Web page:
The name now redirects to Sonshi.com, an “educational resource for Sun Tzu’s The Art of War”. The owner explains:

As students of Sun Tzu, we understand the objective of understanding warfare is peace. Even when we are forced to do battle, we want to end it quickly. If possible, it is best to prevent fighting altogether. There are few symbols that represent peace and are as recognizable as ☮.

According to research carried out by domain investor Michael Cyger, ☮.com is one of the three oldest emoji domains, after a “hot spring” symbol in .com and .net, all having been registered April 19, 2001.

It’s not a knock-your-socks-off price, given the scarcity of emoji domains and the age of the registration, but it seems to show there are buyers out there.

Emoji domains were recently discouraged by ICANN’s security committee due to the potential for security risks, and are currently effectively banned in new gTLDs.

Emoji domains get a 👎 from security panel

Kevin Murphy, May 30, 2017, Domain Tech

The use of emojis in domain names has been discouraged by ICANN’s Security and Stability Advisory Committee.

In a paper late last week, SSAC told ICANN that emojis — aka emoticons or smileys — lack standardization, are barred by the relevant domain name technical standards, and could cause user confusion.

Emoji domains, while technically possible, are not particularly prevalent on the internet right now.

They’re implicitly banned in gTLDs due to the contractual requirement to adhere to the IDNA2008 standard, which restricts internationalized domain names to actual spoken human languages, and the only ccTLD I’m aware of actively marketing the names is Samoa’s .ws.

There was a notable example of Coca Cola registering 😀.ws (xn--h28h.ws) for a billboard marketing campaign in Puerto Rico a couple of years ago, but that name has since expired and been registered by an Australian photographer.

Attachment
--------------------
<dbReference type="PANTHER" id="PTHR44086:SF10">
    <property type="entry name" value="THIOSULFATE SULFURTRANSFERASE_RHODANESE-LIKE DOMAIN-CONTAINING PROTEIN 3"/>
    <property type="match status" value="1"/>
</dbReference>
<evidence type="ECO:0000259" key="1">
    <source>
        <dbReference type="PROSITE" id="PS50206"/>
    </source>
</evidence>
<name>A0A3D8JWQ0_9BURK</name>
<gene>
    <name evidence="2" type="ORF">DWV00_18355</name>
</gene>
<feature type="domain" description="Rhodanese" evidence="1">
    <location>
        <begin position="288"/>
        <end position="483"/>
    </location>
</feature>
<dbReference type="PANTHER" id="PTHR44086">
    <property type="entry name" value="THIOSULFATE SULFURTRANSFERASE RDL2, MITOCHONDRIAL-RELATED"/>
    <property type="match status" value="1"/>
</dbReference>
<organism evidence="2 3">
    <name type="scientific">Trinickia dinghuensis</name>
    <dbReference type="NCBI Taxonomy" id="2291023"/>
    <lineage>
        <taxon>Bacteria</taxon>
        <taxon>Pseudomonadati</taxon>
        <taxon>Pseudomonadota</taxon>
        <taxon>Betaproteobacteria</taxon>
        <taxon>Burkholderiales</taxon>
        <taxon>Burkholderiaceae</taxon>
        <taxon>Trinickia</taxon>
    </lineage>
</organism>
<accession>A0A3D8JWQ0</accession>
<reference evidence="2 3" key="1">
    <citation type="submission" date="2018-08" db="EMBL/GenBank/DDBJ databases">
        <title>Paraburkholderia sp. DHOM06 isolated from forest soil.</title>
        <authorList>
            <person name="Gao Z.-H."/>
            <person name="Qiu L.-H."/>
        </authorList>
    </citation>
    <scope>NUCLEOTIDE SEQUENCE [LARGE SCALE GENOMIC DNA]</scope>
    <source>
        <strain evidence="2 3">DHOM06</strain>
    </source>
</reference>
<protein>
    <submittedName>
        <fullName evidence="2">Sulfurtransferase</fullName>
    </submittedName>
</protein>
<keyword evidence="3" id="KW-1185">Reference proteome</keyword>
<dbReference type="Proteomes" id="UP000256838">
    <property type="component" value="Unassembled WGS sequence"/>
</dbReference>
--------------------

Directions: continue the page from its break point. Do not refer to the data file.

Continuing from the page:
The SSAC said that emoji use should be banned in TLDs and discouraged at the second level for several reasons.

Mainly, the problem is that while emojis are described in the Unicode standards, there’s no standardization across devices and applications as to how they are displayed.

A certain degree of creative flair is permitted, meaning a smiling face in one app may look unlike the technically same emoji in another app. On smaller screens and with smaller fonts, technically different emojis may look alike.

This could lead to confusion, which could lead to security problems, SSAC warns:

It is generally difficult for people to figure out how to specify exactly what happy face they are trying to produce, and different systems represent the same emoji with different code points. The shape and color of emoji can change while a user is viewing them, and the user has no way of knowing whether what they are seeing is what the sender intended. As a result, the user is less likely to reach the intended resource and may instead be tricked by a phishing site or other intentional misrepresentation.

SSAC added that it:

strongly discourages the registration of any domain name that includes emoji in any of its labels. The SSAC also advises registrants of domain names with emoji that such domains may not function consistently or may not be universally accessible as expected

The brief paper can be read here (pdf).